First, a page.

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Acts 2:15

    Acts 2:15 Translations

    King James Version (KJV)

    For these are not drunken, as ye suppose, seeing it is but the third hour of the day.

    American King James Version (AKJV)

    For these are not drunken, as you suppose, seeing it is but the third hour of the day.

    American Standard Version (ASV)

    For these are not drunken, as ye suppose; seeing it is but the third hour of the day.

    Basic English Translation (BBE)

    For these men are not overcome with wine, as it seems to you, for it is only the third hour of the day;

    Webster's Revision

    For these are not drunken, as ye suppose; seeing it is but the third hour of the day.

    World English Bible

    For these aren't drunken, as you suppose, seeing it is only the third hour of the day.

    English Revised Version (ERV)

    For these are not drunken, as ye suppose; seeing it is but the third hour of the day;

    Clarke's Commentary on Acts 2:15

    But the third hour of the day - That is, about nine o'clock in the morning, previously to which the Jews scarcely ever ate or drank, for that hour was the hour of prayer. This custom appears to have been so common that even the most intemperate among the Jews were not known to transgress it; Peter therefore spoke with confidence when he said, these are not drunken - seeing it is but the third hour of the day, previously to which even the intemperate did not use wine.

    Barnes' Notes on Acts 2:15

    For these are not drunken ... - The word these here includes Peter himself, as well as the others. The charge doubtless extended to all.

    The third hour of the day - The Jews divided their day into twelve equal parts, reckoning from sunrise to sunset. Of course the hours were longer in summer than in winter. The third hour would correspond to our nine o'clock in the morning. The reasons why it was so improbable that they would be drunk at that time were the following:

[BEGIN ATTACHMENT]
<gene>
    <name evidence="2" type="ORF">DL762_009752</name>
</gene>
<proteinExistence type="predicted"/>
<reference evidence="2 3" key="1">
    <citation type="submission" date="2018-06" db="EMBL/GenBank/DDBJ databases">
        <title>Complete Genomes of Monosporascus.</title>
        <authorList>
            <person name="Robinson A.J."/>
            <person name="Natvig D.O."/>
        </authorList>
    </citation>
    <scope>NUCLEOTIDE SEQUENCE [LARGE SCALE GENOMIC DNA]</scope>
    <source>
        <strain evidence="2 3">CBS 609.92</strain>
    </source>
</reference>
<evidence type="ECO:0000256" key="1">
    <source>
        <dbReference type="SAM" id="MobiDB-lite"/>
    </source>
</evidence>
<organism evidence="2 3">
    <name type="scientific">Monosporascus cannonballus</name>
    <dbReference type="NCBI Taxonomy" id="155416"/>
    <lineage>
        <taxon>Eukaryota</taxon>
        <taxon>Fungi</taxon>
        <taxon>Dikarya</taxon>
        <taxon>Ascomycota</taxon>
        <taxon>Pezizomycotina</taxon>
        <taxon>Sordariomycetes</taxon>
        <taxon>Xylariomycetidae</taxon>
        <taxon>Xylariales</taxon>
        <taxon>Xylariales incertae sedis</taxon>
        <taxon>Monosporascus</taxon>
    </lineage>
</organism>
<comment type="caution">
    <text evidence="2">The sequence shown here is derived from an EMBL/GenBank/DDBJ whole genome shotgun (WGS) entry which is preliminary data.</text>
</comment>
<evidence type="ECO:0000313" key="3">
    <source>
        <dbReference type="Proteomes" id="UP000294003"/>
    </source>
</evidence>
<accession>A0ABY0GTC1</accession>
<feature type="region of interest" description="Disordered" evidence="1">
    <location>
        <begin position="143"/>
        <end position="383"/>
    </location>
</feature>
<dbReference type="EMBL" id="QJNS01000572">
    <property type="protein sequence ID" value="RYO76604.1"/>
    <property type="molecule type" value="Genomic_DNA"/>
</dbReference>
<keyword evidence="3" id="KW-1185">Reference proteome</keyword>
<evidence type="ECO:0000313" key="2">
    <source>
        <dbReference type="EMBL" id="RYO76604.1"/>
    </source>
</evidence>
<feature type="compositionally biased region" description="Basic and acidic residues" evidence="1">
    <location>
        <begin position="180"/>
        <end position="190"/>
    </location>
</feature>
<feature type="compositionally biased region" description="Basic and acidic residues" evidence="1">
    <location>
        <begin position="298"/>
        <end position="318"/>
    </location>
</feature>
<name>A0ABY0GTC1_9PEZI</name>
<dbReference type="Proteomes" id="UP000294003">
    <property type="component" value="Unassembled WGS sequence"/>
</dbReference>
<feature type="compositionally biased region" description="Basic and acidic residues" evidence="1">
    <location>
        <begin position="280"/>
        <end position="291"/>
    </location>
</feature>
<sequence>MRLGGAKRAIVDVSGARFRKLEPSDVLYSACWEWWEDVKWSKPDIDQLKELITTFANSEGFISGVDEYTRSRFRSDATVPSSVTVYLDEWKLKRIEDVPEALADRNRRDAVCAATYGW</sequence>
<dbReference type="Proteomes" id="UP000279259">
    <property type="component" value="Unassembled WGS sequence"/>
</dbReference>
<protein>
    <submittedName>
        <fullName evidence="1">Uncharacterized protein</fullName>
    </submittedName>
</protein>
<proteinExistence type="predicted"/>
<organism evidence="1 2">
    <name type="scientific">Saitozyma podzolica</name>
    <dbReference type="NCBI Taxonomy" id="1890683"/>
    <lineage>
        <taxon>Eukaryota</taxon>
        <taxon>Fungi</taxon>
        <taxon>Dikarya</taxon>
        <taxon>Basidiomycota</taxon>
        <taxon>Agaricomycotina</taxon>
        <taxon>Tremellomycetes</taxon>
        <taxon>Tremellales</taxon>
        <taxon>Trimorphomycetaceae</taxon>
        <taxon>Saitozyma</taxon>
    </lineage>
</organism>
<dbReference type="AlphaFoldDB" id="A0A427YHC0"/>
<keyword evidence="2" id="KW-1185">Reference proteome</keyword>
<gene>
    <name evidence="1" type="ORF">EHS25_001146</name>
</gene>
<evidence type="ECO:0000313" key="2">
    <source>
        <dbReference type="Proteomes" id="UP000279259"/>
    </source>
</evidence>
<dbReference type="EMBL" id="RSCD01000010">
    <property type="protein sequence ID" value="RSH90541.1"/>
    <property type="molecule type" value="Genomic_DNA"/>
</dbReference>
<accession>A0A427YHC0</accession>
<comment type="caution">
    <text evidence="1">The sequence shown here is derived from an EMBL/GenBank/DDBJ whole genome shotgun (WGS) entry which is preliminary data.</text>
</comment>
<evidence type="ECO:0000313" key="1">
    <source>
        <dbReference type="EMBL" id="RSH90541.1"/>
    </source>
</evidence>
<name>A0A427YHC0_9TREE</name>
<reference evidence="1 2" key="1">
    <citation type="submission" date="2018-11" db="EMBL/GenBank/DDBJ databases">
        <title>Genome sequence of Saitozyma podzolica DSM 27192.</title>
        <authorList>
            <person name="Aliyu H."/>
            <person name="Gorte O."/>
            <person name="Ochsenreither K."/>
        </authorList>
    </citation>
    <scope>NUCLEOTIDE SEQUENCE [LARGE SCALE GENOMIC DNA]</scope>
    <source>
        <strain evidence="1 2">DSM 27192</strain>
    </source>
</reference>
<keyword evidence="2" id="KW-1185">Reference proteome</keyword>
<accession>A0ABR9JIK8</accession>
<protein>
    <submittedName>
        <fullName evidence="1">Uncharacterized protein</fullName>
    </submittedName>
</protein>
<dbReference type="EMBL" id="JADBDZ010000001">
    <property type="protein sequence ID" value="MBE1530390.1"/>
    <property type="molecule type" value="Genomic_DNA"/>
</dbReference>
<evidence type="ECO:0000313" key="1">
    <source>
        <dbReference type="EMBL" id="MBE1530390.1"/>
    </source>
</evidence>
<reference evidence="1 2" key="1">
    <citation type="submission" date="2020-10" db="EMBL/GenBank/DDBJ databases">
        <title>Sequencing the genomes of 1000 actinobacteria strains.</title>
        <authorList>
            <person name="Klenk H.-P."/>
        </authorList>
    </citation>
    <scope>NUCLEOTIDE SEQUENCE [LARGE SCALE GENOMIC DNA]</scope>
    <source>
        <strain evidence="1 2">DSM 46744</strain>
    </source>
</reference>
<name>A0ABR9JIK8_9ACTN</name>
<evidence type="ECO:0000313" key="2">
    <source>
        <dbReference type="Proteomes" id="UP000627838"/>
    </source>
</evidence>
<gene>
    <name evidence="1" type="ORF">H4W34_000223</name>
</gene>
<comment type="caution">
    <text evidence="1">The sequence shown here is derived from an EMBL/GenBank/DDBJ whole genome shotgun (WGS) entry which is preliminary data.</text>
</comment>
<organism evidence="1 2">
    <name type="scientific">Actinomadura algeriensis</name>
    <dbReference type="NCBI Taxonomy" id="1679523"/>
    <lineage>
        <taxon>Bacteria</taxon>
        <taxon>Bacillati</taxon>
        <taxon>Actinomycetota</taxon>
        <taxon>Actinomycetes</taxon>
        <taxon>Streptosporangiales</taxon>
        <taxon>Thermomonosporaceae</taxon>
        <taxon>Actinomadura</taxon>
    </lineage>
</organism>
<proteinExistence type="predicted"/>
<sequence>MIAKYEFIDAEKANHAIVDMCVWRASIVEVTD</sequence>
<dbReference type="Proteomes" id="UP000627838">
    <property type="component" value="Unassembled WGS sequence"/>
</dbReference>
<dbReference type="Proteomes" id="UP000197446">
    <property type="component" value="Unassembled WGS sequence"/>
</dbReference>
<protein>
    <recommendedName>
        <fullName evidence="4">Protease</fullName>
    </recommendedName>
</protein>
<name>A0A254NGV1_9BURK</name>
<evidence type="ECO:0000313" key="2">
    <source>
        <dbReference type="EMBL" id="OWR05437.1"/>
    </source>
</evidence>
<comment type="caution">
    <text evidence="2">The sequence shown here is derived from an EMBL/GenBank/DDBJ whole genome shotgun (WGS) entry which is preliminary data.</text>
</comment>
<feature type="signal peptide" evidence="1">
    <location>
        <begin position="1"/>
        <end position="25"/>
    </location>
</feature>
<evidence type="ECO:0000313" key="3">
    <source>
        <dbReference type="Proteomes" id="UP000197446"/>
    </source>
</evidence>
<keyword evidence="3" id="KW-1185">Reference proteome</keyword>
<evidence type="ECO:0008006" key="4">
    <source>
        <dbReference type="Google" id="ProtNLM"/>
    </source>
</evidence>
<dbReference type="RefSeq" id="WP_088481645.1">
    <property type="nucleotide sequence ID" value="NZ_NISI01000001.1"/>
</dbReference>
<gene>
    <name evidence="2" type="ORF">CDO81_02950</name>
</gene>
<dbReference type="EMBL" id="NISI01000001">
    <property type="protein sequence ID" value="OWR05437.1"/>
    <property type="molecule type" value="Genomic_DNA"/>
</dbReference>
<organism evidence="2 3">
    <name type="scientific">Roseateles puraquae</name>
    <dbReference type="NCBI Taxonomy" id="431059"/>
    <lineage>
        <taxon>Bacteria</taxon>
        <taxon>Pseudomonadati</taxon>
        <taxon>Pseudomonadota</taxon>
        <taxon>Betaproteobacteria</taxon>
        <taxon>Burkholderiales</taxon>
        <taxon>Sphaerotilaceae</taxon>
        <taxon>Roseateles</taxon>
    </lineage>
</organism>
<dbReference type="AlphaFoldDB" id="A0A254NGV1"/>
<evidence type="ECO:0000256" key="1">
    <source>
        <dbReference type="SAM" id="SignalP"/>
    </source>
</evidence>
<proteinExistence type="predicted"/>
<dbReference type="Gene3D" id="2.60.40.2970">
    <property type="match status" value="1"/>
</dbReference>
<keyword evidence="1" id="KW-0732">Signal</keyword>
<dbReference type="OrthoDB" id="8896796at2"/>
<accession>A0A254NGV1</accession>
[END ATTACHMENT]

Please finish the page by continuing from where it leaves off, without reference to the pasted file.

(1) It was the hour of morning worship, or sacrifice. It was highly improbable that, at an hour usually devoted to public worship, they would be intoxicated.

    (2) it was not usual for even drunkards to become drunk in the daytime, 1 Thessalonians 5:7, "They that be drunken are drunken in the night."

    (3) the charge was, that they had become drunk with wine. Ardent spirits, or alcohol, that curse of our times, was unknown. It was very improbable that so much of the weak wine commonly used in Judea should have been taken at that early hour as to produce intoxication.

    (4) it was a regular practice with the Jews not to eat or drink anything until after the third hour of the day, especially on the Sabbath, and on all festival occasions. Sometimes this abstinence was maintained until noon. So universal was this custom, that the apostle could appeal to it with confidence, as a full refutation of the charge of drunkenness at that hour. Even the intemperate were not accustomed to drink before that hour. The following testimonies on this subject from Jewish writers are from Lightfoot: "This was the custom of pious people in ancient times, that each one should offer his morning prayers with additions in the synagogue, and then return home and take refreshment" (Maimonides, Shabb., chapter 30). "They remained in the synagogue until the sixth hour and a half, and then each one offered the prayer of the Minchah before he returned home, and then he ate." "The fourth is the hour of repast, when all eat." One of the Jewish writers says that the difference between thieves and honest men might be known by the fact that the former might be seen in the morning at the fourth hour eating and sleeping, and holding a cup in his hand. But for those who made pretensions to religion, as the apostles did, such a thing was altogether improbable.

    Wesley's Notes on Acts 2:15

    2:15 It is but the third hour of the day - That is, nine in the morning. And on the solemn festivals the Jews rarely ate or drank any thing till noon.